Early one morning Commissario Guido Brunetti of the Venice Police confronts a grisly sight when the body of a young man is fished out of a fetid canal. All the clues point to a violent mugging, but for Brunetti the motive of robbery seems altogether too convenient. When something is discovered in the victim’s apartment that suggests the existence of a high-level conspiracy, Brunetti becomes convinced that somebody, somewhere, is taking great pains to provide a ready-made solution to the crime.
Rich with atmosphere and marvelous plotting, Death in a Strange Country is a superb novel in Donna Leon’s chilling Venetian mystery series.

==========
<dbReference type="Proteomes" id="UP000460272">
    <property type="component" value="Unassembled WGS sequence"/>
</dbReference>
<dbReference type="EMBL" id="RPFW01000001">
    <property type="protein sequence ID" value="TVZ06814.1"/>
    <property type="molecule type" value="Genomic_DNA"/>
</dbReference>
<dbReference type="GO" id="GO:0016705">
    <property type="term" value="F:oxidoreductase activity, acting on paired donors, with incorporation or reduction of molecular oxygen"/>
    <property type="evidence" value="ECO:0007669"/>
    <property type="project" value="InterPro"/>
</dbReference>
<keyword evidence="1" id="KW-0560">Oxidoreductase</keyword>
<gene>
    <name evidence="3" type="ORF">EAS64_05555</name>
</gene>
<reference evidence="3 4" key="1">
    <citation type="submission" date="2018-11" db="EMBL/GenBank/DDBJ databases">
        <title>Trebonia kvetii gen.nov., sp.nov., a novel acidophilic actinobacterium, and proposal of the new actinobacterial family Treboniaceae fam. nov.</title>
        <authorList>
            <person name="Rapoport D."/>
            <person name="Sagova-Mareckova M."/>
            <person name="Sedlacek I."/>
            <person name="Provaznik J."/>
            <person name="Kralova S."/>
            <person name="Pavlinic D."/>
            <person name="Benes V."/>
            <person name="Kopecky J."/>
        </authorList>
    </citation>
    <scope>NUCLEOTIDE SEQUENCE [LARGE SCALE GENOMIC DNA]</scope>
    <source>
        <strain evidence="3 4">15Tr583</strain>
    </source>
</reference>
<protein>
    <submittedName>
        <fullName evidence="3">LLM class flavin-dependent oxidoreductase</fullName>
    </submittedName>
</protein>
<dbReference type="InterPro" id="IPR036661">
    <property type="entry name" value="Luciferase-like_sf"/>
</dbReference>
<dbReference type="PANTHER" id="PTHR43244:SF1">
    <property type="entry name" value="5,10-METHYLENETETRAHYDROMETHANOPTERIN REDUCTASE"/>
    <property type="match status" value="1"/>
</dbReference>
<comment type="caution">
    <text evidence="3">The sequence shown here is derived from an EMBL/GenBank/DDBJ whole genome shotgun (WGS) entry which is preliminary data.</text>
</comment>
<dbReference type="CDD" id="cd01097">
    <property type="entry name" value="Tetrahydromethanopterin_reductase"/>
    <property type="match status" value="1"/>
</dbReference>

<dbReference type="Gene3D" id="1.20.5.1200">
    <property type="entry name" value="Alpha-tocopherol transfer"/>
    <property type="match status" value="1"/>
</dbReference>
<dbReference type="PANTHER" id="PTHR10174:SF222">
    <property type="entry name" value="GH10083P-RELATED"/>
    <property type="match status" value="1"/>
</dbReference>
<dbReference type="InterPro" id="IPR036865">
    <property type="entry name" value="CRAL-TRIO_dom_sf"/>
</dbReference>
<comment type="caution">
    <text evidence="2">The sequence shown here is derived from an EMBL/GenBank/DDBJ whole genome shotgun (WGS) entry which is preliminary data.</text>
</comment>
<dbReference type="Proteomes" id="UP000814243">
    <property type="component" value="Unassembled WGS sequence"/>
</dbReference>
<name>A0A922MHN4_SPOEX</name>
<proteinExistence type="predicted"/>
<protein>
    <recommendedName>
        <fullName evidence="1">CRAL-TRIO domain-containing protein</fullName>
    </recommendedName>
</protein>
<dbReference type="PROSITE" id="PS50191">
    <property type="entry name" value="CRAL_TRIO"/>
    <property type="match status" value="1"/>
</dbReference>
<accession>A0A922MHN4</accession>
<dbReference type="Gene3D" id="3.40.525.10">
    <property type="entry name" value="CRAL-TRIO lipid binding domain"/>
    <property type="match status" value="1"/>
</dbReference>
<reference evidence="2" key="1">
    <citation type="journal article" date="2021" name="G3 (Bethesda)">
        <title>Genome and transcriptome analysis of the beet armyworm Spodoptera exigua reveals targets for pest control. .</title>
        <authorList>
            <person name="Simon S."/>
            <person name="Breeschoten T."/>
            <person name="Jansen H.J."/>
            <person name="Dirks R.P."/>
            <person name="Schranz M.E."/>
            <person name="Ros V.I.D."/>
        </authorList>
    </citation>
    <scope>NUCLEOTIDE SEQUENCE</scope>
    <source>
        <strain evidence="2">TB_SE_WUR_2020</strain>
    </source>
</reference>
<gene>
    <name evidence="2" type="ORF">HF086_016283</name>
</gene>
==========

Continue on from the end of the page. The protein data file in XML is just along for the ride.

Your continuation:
The well-fed, muscular body fished from a Venice canal by police Commissario Guido Brunetti's men belongs to an American soldier killed miles away from his base by an expert knife thrust. In seeking motive and murderer, the phlegmatic Brunetti is forced to do end runs around his easily enraged, sycophantic boss Patta, who is more concerned with the tourist trade than with the truth. Patta's bluster increases when Brunetti looks too closely into the theft of artwork belonging to a wealthy and corrupt arms dealer. Stilted dialogue, predictable twists and obvious villains threaten to sink a reasonably intriguing plot linking the Mafia and the U.S. and Italian governments in a massive cover-up of toxic waste dumping. Fortunately, Venice looms large as a well-painted backdrop. Its damp, crumbling beauty and tourist-mobbed sites are as vivid in Leon's ( Death at La Fenice ) depiction as the rich tang of espresso boiling over or the chill of a morgue tucked away on the cemetery island of San Michele.